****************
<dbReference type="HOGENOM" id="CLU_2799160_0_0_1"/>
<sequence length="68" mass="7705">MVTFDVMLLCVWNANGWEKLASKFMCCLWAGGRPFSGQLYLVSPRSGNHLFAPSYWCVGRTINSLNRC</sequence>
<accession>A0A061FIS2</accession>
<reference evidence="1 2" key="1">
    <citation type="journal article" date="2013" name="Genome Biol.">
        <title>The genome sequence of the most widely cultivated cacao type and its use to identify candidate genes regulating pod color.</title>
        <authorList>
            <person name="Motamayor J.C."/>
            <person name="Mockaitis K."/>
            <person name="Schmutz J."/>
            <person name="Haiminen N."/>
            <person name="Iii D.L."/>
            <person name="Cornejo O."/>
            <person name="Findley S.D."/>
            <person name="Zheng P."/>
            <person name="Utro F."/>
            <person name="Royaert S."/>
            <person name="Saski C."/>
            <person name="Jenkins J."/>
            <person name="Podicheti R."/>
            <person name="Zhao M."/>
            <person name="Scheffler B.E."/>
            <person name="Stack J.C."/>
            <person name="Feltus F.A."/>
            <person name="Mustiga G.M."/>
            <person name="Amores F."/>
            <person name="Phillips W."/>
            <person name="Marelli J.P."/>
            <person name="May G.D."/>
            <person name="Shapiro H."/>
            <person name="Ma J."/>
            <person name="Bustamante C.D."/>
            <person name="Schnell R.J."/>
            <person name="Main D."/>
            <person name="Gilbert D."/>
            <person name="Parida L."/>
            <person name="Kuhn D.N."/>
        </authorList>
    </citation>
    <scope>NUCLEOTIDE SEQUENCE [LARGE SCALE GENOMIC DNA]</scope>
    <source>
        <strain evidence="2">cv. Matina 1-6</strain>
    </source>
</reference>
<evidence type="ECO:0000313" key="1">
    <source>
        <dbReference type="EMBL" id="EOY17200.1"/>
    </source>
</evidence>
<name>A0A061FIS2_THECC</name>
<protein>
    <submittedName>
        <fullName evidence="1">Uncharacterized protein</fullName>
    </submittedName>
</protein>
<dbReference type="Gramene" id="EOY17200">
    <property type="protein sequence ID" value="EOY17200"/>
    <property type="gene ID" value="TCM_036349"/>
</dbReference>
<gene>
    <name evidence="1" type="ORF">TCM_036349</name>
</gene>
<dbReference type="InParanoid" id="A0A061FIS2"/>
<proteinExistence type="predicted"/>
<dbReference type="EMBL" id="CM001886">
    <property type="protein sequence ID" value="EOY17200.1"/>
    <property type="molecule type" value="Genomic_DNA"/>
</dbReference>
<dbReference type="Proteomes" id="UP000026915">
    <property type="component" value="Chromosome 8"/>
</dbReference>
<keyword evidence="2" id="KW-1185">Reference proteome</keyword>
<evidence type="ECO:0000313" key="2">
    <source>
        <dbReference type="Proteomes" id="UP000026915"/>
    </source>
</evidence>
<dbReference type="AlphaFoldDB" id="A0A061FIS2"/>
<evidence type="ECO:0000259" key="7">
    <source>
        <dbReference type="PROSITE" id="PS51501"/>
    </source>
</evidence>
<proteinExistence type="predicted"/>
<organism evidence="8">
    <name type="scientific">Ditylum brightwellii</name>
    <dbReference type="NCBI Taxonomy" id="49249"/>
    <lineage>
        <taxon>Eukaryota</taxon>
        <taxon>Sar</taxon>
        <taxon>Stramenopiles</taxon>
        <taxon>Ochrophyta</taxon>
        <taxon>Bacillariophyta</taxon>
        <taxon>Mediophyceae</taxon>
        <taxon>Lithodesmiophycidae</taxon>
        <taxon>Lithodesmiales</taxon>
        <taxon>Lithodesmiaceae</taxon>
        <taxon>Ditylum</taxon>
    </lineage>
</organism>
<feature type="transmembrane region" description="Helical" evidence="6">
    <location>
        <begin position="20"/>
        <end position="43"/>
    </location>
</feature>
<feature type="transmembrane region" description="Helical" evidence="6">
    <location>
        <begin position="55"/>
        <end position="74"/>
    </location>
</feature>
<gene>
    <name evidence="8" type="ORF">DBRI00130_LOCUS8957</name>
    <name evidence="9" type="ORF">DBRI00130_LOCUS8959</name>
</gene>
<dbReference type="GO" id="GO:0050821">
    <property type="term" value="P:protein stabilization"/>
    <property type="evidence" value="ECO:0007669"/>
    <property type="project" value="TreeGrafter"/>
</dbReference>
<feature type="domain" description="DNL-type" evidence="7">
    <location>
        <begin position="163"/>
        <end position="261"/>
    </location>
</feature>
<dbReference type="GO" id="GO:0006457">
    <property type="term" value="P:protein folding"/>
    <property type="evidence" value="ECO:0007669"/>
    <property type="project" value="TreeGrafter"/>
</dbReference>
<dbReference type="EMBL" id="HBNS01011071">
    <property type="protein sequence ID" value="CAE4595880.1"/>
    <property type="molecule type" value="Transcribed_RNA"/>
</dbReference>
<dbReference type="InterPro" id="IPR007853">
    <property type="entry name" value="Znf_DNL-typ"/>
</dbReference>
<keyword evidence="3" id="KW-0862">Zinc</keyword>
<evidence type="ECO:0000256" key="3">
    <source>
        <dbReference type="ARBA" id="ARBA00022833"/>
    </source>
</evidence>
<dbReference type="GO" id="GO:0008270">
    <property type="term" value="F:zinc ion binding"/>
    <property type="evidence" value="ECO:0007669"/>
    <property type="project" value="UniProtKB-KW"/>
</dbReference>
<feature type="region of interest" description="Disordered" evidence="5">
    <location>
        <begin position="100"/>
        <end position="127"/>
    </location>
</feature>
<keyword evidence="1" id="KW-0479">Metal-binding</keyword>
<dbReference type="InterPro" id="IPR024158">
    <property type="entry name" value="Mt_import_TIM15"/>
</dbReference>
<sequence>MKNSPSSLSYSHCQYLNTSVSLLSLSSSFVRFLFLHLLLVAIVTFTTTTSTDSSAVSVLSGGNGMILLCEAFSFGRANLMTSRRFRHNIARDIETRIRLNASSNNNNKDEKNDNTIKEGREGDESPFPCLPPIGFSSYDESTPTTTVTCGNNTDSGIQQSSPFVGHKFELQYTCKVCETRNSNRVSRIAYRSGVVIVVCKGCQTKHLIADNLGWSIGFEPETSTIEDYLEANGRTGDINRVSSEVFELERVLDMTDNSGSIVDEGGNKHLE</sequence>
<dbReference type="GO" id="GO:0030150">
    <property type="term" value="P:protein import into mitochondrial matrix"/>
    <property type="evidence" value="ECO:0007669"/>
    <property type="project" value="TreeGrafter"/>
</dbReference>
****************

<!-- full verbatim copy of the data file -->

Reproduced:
<dbReference type="HOGENOM" id="CLU_2799160_0_0_1"/>
<sequence length="68" mass="7705">MVTFDVMLLCVWNANGWEKLASKFMCCLWAGGRPFSGQLYLVSPRSGNHLFAPSYWCVGRTINSLNRC</sequence>
<accession>A0A061FIS2</accession>
<reference evidence="1 2" key="1">
    <citation type="journal article" date="2013" name="Genome Biol.">
        <title>The genome sequence of the most widely cultivated cacao type and its use to identify candidate genes regulating pod color.</title>
        <authorList>
            <person name="Motamayor J.C."/>
            <person name="Mockaitis K."/>
            <person name="Schmutz J."/>
            <person name="Haiminen N."/>
            <person name="Iii D.L."/>
            <person name="Cornejo O."/>
            <person name="Findley S.D."/>
            <person name="Zheng P."/>
            <person name="Utro F."/>
            <person name="Royaert S."/>
            <person name="Saski C."/>
            <person name="Jenkins J."/>
            <person name="Podicheti R."/>
            <person name="Zhao M."/>
            <person name="Scheffler B.E."/>
            <person name="Stack J.C."/>
            <person name="Feltus F.A."/>
            <person name="Mustiga G.M."/>
            <person name="Amores F."/>
            <person name="Phillips W."/>
            <person name="Marelli J.P."/>
            <person name="May G.D."/>
            <person name="Shapiro H."/>
            <person name="Ma J."/>
            <person name="Bustamante C.D."/>
            <person name="Schnell R.J."/>
            <person name="Main D."/>
            <person name="Gilbert D."/>
            <person name="Parida L."/>
            <person name="Kuhn D.N."/>
        </authorList>
    </citation>
    <scope>NUCLEOTIDE SEQUENCE [LARGE SCALE GENOMIC DNA]</scope>
    <source>
        <strain evidence="2">cv. Matina 1-6</strain>
    </source>
</reference>
<evidence type="ECO:0000313" key="1">
    <source>
        <dbReference type="EMBL" id="EOY17200.1"/>
    </source>
</evidence>
<name>A0A061FIS2_THECC</name>
<protein>
    <submittedName>
        <fullName evidence="1">Uncharacterized protein</fullName>
    </submittedName>
</protein>
<dbReference type="Gramene" id="EOY17200">
    <property type="protein sequence ID" value="EOY17200"/>
    <property type="gene ID" value="TCM_036349"/>
</dbReference>
<gene>
    <name evidence="1" type="ORF">TCM_036349</name>
</gene>
<dbReference type="InParanoid" id="A0A061FIS2"/>
<proteinExistence type="predicted"/>
<dbReference type="EMBL" id="CM001886">
    <property type="protein sequence ID" value="EOY17200.1"/>
    <property type="molecule type" value="Genomic_DNA"/>
</dbReference>
<dbReference type="Proteomes" id="UP000026915">
    <property type="component" value="Chromosome 8"/>
</dbReference>
<keyword evidence="2" id="KW-1185">Reference proteome</keyword>
<evidence type="ECO:0000313" key="2">
    <source>
        <dbReference type="Proteomes" id="UP000026915"/>
    </source>
</evidence>
<dbReference type="AlphaFoldDB" id="A0A061FIS2"/>
<evidence type="ECO:0000259" key="7">
    <source>
        <dbReference type="PROSITE" id="PS51501"/>
    </source>
</evidence>
<proteinExistence type="predicted"/>
<organism evidence="8">
    <name type="scientific">Ditylum brightwellii</name>
    <dbReference type="NCBI Taxonomy" id="49249"/>
    <lineage>
        <taxon>Eukaryota</taxon>
        <taxon>Sar</taxon>
        <taxon>Stramenopiles</taxon>
        <taxon>Ochrophyta</taxon>
        <taxon>Bacillariophyta</taxon>
        <taxon>Mediophyceae</taxon>
        <taxon>Lithodesmiophycidae</taxon>
        <taxon>Lithodesmiales</taxon>
        <taxon>Lithodesmiaceae</taxon>
        <taxon>Ditylum</taxon>
    </lineage>
</organism>
<feature type="transmembrane region" description="Helical" evidence="6">
    <location>
        <begin position="20"/>
        <end position="43"/>
    </location>
</feature>
<feature type="transmembrane region" description="Helical" evidence="6">
    <location>
        <begin position="55"/>
        <end position="74"/>
    </location>
</feature>
<gene>
    <name evidence="8" type="ORF">DBRI00130_LOCUS8957</name>
    <name evidence="9" type="ORF">DBRI00130_LOCUS8959</name>
</gene>
<dbReference type="GO" id="GO:0050821">
    <property type="term" value="P:protein stabilization"/>
    <property type="evidence" value="ECO:0007669"/>
    <property type="project" value="TreeGrafter"/>
</dbReference>
<feature type="domain" description="DNL-type" evidence="7">
    <location>
        <begin position="163"/>
        <end position="261"/>
    </location>
</feature>
<dbReference type="GO" id="GO:0006457">
    <property type="term" value="P:protein folding"/>
    <property type="evidence" value="ECO:0007669"/>
    <property type="project" value="TreeGrafter"/>
</dbReference>
<dbReference type="EMBL" id="HBNS01011071">
    <property type="protein sequence ID" value="CAE4595880.1"/>
    <property type="molecule type" value="Transcribed_RNA"/>
</dbReference>
<dbReference type="InterPro" id="IPR007853">
    <property type="entry name" value="Znf_DNL-typ"/>
</dbReference>
<keyword evidence="3" id="KW-0862">Zinc</keyword>
<evidence type="ECO:0000256" key="3">
    <source>
        <dbReference type="ARBA" id="ARBA00022833"/>
    </source>
</evidence>
<dbReference type="GO" id="GO:0008270">
    <property type="term" value="F:zinc ion binding"/>
    <property type="evidence" value="ECO:0007669"/>
    <property type="project" value="UniProtKB-KW"/>
</dbReference>
<feature type="region of interest" description="Disordered" evidence="5">
    <location>
        <begin position="100"/>
        <end position="127"/>
    </location>
</feature>
<keyword evidence="1" id="KW-0479">Metal-binding</keyword>
<dbReference type="InterPro" id="IPR024158">
    <property type="entry name" value="Mt_import_TIM15"/>
</dbReference>
<sequence>MKNSPSSLSYSHCQYLNTSVSLLSLSSSFVRFLFLHLLLVAIVTFTTTTSTDSSAVSVLSGGNGMILLCEAFSFGRANLMTSRRFRHNIARDIETRIRLNASSNNNNKDEKNDNTIKEGREGDESPFPCLPPIGFSSYDESTPTTTVTCGNNTDSGIQQSSPFVGHKFELQYTCKVCETRNSNRVSRIAYRSGVVIVVCKGCQTKHLIADNLGWSIGFEPETSTIEDYLEANGRTGDINRVSSEVFELERVLDMTDNSGSIVDEGGNKHLE</sequence>
<dbReference type="GO" id="GO:0030150">
    <property type="term" value="P:protein import into mitochondrial matrix"/>
    <property type="evidence" value="ECO:0007669"/>
    <property type="project" value="TreeGrafter"/>
</dbReference>